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The Shakespeare Requirement: A Novel (Paperback)
On Our Shelves Now
One of The Washington Post's 50 Most Notable Works of Fiction in 2018
The slings and arrows of outrageous fortune keep hitting beleaguered English professor Jason Fitger right between the eyes in this hilarious and eagerly awaited sequel to the cult classic of anhedonic academe, the Thurber Prize-winning Dear Committee Members. Once more into the breach...
Now is the fall of his discontent, as Jason Fitger, newly appointed chair of the English Department of Payne University, takes arms against a sea of troubles, personal and institutional. His ex-wife is sleeping with the dean who must approve whatever modest initiatives he undertakes. The fearsome department secretary Fran clearly runs the show (when not taking in rescue parrots and dogs) and holds plenty of secrets she's not sharing. The lavishly funded Econ Department keeps siphoning off English's meager resources and has taken aim at its remaining office space. And Fitger's attempt to get a mossbacked and antediluvian Shakespeare scholar to retire backfires spectacularly when the press concludes that the Bard is being kicked to the curricular curb.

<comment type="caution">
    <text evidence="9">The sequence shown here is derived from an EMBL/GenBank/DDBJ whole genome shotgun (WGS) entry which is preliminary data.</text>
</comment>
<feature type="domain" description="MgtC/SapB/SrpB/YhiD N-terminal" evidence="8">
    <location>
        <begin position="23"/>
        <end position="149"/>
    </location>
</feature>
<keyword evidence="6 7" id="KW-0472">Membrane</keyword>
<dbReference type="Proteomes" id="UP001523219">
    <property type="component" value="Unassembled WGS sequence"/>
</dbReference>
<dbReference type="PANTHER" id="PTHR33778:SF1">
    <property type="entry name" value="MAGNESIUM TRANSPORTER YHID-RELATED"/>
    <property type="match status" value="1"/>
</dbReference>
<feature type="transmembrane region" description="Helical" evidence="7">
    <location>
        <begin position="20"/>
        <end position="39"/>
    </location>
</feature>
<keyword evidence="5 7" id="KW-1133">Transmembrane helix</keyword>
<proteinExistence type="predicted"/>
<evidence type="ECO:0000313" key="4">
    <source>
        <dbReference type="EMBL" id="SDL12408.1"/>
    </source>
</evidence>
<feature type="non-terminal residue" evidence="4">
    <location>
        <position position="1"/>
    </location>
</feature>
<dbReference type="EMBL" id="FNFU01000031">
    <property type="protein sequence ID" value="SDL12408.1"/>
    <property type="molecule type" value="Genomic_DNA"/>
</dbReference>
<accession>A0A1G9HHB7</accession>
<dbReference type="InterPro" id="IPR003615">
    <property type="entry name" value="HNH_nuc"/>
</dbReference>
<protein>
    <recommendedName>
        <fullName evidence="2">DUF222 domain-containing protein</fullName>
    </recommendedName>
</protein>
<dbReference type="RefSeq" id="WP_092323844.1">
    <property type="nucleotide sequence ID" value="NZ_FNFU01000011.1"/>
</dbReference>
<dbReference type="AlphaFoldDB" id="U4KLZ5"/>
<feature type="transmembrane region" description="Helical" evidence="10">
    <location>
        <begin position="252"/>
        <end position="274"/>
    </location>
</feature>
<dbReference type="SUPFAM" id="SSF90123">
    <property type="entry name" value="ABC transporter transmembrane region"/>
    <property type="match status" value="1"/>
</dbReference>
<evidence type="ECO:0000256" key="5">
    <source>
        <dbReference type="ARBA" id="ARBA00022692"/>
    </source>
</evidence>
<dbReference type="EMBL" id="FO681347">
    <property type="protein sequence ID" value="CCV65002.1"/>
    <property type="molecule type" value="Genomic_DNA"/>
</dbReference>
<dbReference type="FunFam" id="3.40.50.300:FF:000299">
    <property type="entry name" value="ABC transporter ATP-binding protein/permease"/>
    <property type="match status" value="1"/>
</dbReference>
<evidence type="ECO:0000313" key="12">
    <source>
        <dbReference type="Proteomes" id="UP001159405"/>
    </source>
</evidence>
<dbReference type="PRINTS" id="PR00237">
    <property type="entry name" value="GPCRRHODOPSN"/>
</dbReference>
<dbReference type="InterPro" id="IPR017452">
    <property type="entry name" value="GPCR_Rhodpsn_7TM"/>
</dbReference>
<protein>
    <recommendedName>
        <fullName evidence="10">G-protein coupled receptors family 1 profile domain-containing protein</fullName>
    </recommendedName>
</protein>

Lord, what fools these mortals be! Julie Schumacher proves the point and makes the most of it in this delicious romp of satire.
About the Author
JULIE SCHUMACHER grew up in Wilmington, Delaware, and graduated from Oberlin College and Cornell University, where she earned her MFA. Her first novel, The Body Is Water, was published by Soho Press in 1995 and was an ALA Notable Book of the Year and a finalist for the PEN/Hemingway Award. Her 2014 novel, Dear Committee Members, won the Thurber Prize for American Humor; she is the first woman to have been so honored. She lives in St. Paul and is a faculty member in the Creative Writing Program and the Department of English at the University of Minnesota.